It all seemed easy enough. Christian had spent weeks putting together a 20+ minute iMovie on his iPad using the iMovie app. Basically, it was a BUNCH of pictures we took on our 10 day father-son Montana/Canada fly fishing trip that he ordered and narrated. He was ready to upload it to YouTube for embedding on his blog. Easy enough, right? Well, not so much. What should have been a 15 minute process turned into a day of problem solving.
First of all, Christian broke rule number 1 of any media creation: he deleted his source material before he published the final draft. In his defense, he didn’t know. He wanted to see the preview in iMovie, and to see a higher quality of it, he needed to clear more space on his iPad. So he did what many would do and deleted the pictures he didn’t need. After all, he already put them in his video. Right? Not so much. For those not in the know, you are really only putting a shortcut in the software to the media. You are not putting the media in. Delete your source material, and you have a bunch of blank spots in the video.
What confused him, though, is that the iMovie app showed him a little lower quality preview with all of the pics in place. It would have confused me, too. Keep this in mind: the original files are still not there. Lesson learned on his part.
Since he was seeing it in the preview, I thought maybe it did something different than other video editing software programs and decided to just push it up to YouTube. Fail. His GAFE account limited him to 15 minute max videos. So, I used my GAFE account. It said I was limited to 15 minutes, although I knew that wasn’t true. I swapped to my GMail account. Same problem. This tells me that the iMovie app is set to think all YouTube accounts have a 15 minute max video length. That’s a horrible setting inside the iMovie app, but we have to live within it. Lesson number 2 on the day.
I swapped to my Vimeo account. Another fail. It said I had a 500MB max upload size on my account. That might be true. I don’t know. I don’t use it that much. But, I do have a PRO Vimeo account we use to post higher end, longer videos. It is unlimited, so I figured I could push the video to that, download it to my MacBook, push it to my YouTube account, and then embed it in his blog. (Keep in mind, it would not let me go straight to YouTube.) Failure. Again. It said I had the same limit as my regular account. Lesson number 3 on the day: the iMovie app sees all Vimeo accounts as limited. Another weakness of the iMovie app.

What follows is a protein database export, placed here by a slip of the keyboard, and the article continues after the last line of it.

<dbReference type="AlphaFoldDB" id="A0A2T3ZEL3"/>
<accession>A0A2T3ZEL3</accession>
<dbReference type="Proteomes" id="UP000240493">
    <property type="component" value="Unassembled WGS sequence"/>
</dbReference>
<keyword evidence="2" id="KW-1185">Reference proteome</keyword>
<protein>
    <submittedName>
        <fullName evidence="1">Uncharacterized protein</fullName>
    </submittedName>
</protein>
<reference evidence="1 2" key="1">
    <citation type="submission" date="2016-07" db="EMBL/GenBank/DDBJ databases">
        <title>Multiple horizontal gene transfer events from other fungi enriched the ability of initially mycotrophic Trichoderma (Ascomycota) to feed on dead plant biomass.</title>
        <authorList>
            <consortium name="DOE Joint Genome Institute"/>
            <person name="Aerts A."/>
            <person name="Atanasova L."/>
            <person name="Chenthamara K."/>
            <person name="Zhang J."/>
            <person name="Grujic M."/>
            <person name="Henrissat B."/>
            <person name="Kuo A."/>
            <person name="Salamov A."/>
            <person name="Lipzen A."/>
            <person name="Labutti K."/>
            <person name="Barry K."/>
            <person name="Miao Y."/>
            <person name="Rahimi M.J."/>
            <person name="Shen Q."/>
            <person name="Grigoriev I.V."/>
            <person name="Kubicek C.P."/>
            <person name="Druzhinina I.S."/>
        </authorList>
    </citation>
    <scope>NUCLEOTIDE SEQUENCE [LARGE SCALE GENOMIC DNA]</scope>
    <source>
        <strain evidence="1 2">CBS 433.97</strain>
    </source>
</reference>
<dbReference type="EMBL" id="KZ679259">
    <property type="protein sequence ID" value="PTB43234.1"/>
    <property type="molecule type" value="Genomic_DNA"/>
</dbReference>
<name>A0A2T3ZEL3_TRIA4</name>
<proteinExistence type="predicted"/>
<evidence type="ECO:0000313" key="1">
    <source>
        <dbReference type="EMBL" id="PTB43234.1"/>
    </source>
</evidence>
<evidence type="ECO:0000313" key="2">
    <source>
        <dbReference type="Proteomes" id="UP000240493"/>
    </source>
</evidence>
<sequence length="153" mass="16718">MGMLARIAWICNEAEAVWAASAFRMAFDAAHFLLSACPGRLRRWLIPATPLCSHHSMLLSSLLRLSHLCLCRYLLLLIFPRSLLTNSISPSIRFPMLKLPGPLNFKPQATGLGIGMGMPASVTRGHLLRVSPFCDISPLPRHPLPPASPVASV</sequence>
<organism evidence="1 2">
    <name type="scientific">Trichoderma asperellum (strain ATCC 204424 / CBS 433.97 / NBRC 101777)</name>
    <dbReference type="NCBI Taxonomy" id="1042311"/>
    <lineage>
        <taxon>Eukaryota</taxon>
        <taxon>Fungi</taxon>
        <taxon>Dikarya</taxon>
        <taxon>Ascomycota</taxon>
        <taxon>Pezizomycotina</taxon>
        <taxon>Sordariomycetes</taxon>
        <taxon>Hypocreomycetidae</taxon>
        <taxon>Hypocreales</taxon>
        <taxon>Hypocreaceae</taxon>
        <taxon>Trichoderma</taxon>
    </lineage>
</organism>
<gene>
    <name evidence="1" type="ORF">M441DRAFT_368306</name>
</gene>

My last option (or so I thought) was to just move the iMovie file to iTunes and open it in iMovie on my Air and push it out from there. Easy enough. Wrong. Lesson number 4 on the day is a loop back to Lesson number one: don’t delete the media before you publish. All I got in iMovie on my Air was a lot of black and no pics. The narration was still stellar, but that was no consolation to him. I did learn how to do this process for the first time as I had never tried it before, so that might be a win.
At this point, I went to lunch. I took him and my wife to Pizza Hut to try to get a mental break. After what amounted to two large pizzas worth of slices from the buffet, we were ready to get back to the problem at hand. On the way back to the office, he and I were running through what worked and what didn’t. He mentioned that he still didn’t get why he could watch the preview on the iPad in iMovie app and see everything there even though he deleted the media. It was something I still cannot explain to him. But, this conversation led me to think of a solution. Hence, Lesson 5 on the day.
I got to thinking. If Christian could see his preview full screen, then why not stream it to my Air via Reflector app and do the screen recording option in Reflector? It would kick it out in an MOV file (or similar) that I could put in iMovie and edit if needed. At this point, I was thinking it might work and I would just have to add the narration track to it somehow. After 22 minutes and 7 seconds, Christian and I learned Lesson number 5 on the day: Reflector did an excellent job on a long video.
When we watched the video being played back after the lengthy rendering (about 45 minutes), we got the added bonus of Lesson number 6 on the day: the audio came through like a champ. Reflector pulls in the audio built into whatever is streaming. It does not record conversation around the devices, but it does record what audio comes from the iPad. Thank you, Lord.
From that point, we just pushed the file to my YouTube account and embedded it in his blog. He’s happy. Mom’s happy. I’m ecstatic. It was the best possible outcome to what could have been a horrid lesson to him about video editing. It’s a lot of work to create a good piece of media, and it’s heartbreaking to not have it work out and have to redo it. That’s not high on a 12 year old’s list of things to do. In the end, the good Lord was smiling on us and we are now published. I’d embed it here, but he needs to see people actually do read his blog. Jump over there and take a look when you get a chance. 20 minutes is long, but it’s nowhere near as long as our day was trying to get it to this final stage.
As Audri says, “If you don’t succeed, try, try again.”